I headed to northwest South Dakota recently for my annual archery pronghorn antelope hunt. I’ve hunted the last several years with Ryan Routier and Routier Outfitting. I had two simple goals: get some much needed relaxation in an antelope blind after a busy summer, and to harvest a “goat” bigger than my previous two.
Ryan indicated in phone conversations that conditions were favorable. Very good populations of antelope were present and a hot, dry summer meant that the antelope were watering consistently at water sources Ryan has blinds strategically placed by.
Antelope hunting often means long days – sunrise to sunset – in a blind patiently waiting for the goats to show. When they do, it’s often a very short encounter as they quickly water and leave.
Opening morning found me in a blind in a low-traffic area but on a water hole Ryan had seen a big buck antelope water at recently. I saw about 20 goats that day, but none came to water.
Day two saw me near a water hole that had seen good recent activity. Mid-day, a herd of 15 antelope came trotting in, including three bucks, the biggest being a definite “shooter.”
The big goat was the furthest from the blind, standing at 42 yards and appearing nervous. I hastily readied for a shot.
Seconds later, my rushed shot saw the arrow fly a couple inches under the buck’s belly. As the spooked herd sprinted across the prairie, I had the sinking feeling that a summer of shooting practice had been wasted.
The next day meant a new blind and renewed hope. Midday, however, another hunter spooked the herd of goats I was hunting. A quick move and blind switch saw no action at that water hole, though I did observe through my binoculars what appeared to be a very good buck and several does in the distance.
Thinking my three-day hunt was over, dejection set in as I watched the sun slip over the prairie horizon.
When Ryan picked me up, his first question was, “You wanna hunt tomorrow?” It was a very generous offer and was followed by a quick affirmative response. Ryan indicated I’d hunt the same herd that the other hunter had spooked that morning.
At 5:15 the next morning, Ryan’s gut feeling that something good would happen at the water hole I’d sat the previous evening meant a change in plans to that water. His thought was maybe the big buck I’d seen the evening before would water.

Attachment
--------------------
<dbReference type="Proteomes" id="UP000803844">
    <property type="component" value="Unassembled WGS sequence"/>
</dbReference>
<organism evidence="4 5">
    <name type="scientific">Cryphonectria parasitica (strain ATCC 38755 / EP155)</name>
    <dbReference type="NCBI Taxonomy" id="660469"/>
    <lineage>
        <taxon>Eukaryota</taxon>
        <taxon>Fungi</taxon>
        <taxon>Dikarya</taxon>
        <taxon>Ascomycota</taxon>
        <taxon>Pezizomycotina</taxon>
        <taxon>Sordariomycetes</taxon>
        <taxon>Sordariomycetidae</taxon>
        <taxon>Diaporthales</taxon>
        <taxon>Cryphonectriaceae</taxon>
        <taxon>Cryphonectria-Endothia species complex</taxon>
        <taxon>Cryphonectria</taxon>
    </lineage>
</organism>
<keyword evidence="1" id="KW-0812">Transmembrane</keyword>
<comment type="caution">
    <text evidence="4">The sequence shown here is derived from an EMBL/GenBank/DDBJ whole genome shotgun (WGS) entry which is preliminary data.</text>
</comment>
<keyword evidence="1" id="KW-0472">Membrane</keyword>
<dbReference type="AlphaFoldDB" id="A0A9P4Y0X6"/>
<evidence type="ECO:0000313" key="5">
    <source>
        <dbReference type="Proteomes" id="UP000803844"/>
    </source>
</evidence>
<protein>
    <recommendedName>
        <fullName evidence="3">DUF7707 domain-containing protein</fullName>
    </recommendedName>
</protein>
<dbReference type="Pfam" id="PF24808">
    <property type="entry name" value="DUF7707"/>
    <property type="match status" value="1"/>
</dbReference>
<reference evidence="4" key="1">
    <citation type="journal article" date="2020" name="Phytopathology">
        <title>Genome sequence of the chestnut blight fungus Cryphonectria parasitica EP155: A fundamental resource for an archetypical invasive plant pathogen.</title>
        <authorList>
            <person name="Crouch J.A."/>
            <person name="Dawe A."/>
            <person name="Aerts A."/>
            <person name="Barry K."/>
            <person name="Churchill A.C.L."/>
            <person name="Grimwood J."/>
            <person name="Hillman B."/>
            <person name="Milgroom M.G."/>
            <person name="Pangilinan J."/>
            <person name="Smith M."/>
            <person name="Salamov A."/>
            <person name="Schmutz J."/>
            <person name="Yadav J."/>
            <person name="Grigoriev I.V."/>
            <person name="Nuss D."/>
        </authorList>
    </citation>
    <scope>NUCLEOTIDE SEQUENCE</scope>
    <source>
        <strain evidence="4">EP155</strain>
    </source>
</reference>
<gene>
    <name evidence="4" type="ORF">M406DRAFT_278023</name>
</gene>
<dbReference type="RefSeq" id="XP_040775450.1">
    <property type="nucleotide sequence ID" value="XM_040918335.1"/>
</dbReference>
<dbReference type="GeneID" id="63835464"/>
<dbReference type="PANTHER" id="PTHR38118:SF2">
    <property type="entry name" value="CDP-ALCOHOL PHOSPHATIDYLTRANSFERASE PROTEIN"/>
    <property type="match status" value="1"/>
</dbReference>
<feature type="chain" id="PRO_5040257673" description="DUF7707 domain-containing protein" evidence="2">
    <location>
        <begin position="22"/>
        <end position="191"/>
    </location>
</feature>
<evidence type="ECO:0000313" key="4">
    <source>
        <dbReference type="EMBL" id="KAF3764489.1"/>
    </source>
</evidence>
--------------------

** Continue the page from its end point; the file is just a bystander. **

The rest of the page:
Daybreak found me in the same blind overlooking the water. In front of me and to the right out to 30 yards was an area along the water with several antelope tracks, meaning it was probably the preferred watering spot. Around 7:30 a.m., a doe and fawn appeared on the berm across the hole at 35 yards. They quickly watered and left.
Just past 9 a.m., a small doe came trotting in and stopped at 25 yards to my right. I glanced behind her and, to my surprise, a big buck was trotting in as well!
Rather than stopping as the doe had, the buck ran right up to the water, 18 yards away, and started to drink. A quick glance at his horns confirmed his size, so I drew my bow, settled my 20-yard pin on his vitals, and mentally told myself to “see it!”
“See it” is a mental cue and part of my shooting ritual reminding me to follow through and see the arrow hit. My tendency is to rush shots and drop my bow arm during the shot, usually resulting in a low shot.
This time I saw the arrow, heard the dull thud of a hit, and watched the big goat speed back the way he came. When Chase, one of Ryan’s guides, came to the field half an hour later, we quickly spotted the downed goat around 200 yards from the blind.
As we approached the buck, Chase’s comment, “that’s a really good goat” made the gnawing frustration of Sunday’s miss suddenly be replaced by elation. Forty-nine hours in the blind over three-plus days in temperatures close to 100 degrees had all been worth it!
This was my best goat yet and, though tired, the drive back to Minnesota had me feeling relaxed and mentally refreshed. I’m also very thankful for Ryan’s generous offer of an extra hunting day and happy he’d followed his gut that morning regarding the blind change!
As the South Dakota prairie disappeared in the rear view mirror on my way home, I couldn’t help but think, “I can’t wait for next year . . .”
Mike Frisch hosts the popular Fishing the Midwest TV series. Visit Fishing the Midwest’s new website www.fishingthemidwest.com to learn more.